Growing on a grand scale |

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Growing on a grand scale

Gardening writer Gaby Bartai travels to the north of Scotland to visit an inspirational walled garden which is being recreated for the 21st century.
Photo: Gordon Castle

In 1803, Alexander, 4th Duke of Gordon picked the optimum site for his new walled garden. Gordon Castle, midway between Inverness and Aberdeen, had recently been rebuilt as a magnificent baronial mansion, and its original walled garden, closer to the castle, was now too small. His chosen site had the vestiges of a village on it, but that was a mere inconvenience; ducal needs came first, and his tenants were already being moved to a new village half a mile to the south.The new garden took two years and a million bricks to build. At over eight acres, it was one of the biggest in the country, and once restored will be the largest fully productive walled garden in Scotland.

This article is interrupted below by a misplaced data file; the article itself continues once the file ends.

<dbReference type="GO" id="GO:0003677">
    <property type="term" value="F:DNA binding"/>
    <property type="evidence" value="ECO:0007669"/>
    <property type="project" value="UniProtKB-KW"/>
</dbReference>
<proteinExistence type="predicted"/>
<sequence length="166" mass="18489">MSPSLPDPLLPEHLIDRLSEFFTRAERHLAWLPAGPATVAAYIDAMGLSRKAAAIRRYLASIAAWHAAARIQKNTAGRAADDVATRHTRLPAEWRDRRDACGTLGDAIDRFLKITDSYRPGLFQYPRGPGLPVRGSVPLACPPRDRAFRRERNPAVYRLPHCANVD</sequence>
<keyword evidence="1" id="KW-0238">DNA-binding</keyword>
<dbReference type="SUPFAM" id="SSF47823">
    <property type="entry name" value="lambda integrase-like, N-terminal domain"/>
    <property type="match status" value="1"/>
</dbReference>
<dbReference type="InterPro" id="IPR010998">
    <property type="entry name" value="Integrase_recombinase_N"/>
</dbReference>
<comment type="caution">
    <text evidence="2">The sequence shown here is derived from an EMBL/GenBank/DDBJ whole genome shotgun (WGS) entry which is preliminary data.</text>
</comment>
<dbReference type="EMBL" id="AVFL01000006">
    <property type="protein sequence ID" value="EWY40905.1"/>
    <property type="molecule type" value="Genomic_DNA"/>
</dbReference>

The garden flourished through the Victorian and Edwardian eras, but the fortunes of the Dukes of Gordon declined until, in 1938, the castle had to be sold. By this stage it was falling into disrepair, and much of it has since had to be demolished.The castle and part of the estate were bought back by another branch of the family after the war, but were managed thereafter on a much smaller scale.The walled garden was turned over to commercial raspberry production, until in the 1980s that too became uneconomic. It was grassed over and for the next 20 years, apart from one remarkable surviving feature, was merely a walled field.

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About Kitchen Garden Magazine

In this month's issue of Kitchen Garden ... - Grow succulent strawberries - Save ££s on plants with our great offers - £2338 worth of garden goodies to be won! - Spring into action - 4 page sowing guide - Salads all year round - Try crunchy kohl rabi - How do you like it? Is your plot pristie or patchy? - Broad beans for beginners - 7 pages of delicious recipes - Bye bye to blight - Gloves tested - Boost your mood with gardeing